This evening since getting back from church has been a little bit crazy.  At one point I was chatting with 6 people in 2 languages using 3 different programs.  My weekend plans, including tomorrow because class was cancelled, filled up in a matter of minutes.  At least my would-be-fiance apologized for last night and said he was “just joking and didn’t think I would take it seriously”, and I pretended to believe him. 

There’s this guy at church, Bing, who doesn’t seem to like me and I can’t figure out why.  My entire experience would lead me to believe we would be besties – he’s a fellow Catholic (leader of the youth group, actually) and a fellow XiaDa student.  Basically, unlike most of the Chinese people who want to be my friend, we actually have things in common.  Plus, you know, I’m a foreigner, which usually means +1,000,000 bonus point.  But, while I know he knows who I am and knows a bit about me, he’s just not interested.  He’s polite, answers my questions, and tells me where I’m supposed to be when I’m not there, but nothing beyond that – no questions, no chatting, no relationship. 

I have theories, none of which are based on me being inherently unlikeable, although it occurs to me that maybe I should consider that as an option.  I think I’m just a really big hassle and he knows it and doesn’t want to mess with it.  It’s understandable, certainly more so than the many Chinese people who for some reason think I am worth the trouble.  But, yeah, it bothers me.  Even more so after tonight, when I learned he’s also a Mechanical Engineering student!  He must know my major but I can’t remember him ever saying that he was also ME, which seems like a striking omission to me.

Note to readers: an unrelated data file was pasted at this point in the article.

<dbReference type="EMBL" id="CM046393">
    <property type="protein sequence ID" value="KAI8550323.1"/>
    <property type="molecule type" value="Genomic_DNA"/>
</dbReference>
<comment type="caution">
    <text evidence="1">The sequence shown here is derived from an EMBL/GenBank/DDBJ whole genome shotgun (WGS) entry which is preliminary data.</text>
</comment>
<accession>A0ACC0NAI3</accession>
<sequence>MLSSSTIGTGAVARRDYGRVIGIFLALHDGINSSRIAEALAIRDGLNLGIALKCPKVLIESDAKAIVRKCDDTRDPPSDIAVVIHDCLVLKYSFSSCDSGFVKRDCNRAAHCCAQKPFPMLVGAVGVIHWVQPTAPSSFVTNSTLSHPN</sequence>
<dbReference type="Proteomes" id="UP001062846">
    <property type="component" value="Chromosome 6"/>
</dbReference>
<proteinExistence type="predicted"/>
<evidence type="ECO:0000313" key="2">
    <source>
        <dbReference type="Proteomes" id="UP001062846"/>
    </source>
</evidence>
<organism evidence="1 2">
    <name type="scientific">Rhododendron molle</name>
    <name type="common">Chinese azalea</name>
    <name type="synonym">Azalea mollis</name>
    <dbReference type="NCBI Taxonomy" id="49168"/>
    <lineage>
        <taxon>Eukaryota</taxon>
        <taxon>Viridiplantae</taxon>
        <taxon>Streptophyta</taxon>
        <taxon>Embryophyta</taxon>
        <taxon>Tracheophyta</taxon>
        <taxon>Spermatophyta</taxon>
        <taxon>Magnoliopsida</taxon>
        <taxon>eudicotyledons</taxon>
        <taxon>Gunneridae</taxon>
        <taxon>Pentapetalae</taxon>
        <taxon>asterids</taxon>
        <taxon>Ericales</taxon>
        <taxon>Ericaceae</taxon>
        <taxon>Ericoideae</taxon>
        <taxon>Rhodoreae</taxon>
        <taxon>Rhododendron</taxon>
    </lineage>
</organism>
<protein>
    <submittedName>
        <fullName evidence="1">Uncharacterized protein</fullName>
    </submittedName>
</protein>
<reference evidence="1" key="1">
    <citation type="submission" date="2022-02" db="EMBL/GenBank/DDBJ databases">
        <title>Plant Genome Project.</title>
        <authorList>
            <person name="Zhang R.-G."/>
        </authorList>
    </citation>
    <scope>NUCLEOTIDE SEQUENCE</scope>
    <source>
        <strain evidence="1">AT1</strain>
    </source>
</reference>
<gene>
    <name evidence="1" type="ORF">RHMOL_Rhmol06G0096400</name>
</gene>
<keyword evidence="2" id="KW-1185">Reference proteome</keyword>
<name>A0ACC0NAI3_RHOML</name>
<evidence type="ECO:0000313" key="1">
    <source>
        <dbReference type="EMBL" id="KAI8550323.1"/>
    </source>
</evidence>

But before I get too bothered about this, another song comes to mind.

O Master, grant that I may never seek
So much to be consoled as to console,
To be understood as to understand,
To be loved as to love with all my heart

Since coming to China as a nearly-helpless foreigner, I’ve gotten accustomed to being looked after.  Especially at church, where I’ve been exceptionally well taken care of, I’ve forgotten my call to take care of others.  I can think of two examples just today where I got indignant when others failed to console me, understand me, love me, or reach out to me – and two examples just today in which I neglected to console, understand, love, or reach out to others.  So that’s kind of sad, and apparently something I need to work on. 

  1. I agree…for starters, you need to be a LOT nicer to your dad!

  2. Maria, you have step one down so well: you contemplate your role in life so well and are willing to analyze it and work on it. Some of us never get there…………….. You are amazing and well on your way!

  3. You continue to be an inspiration to me….love,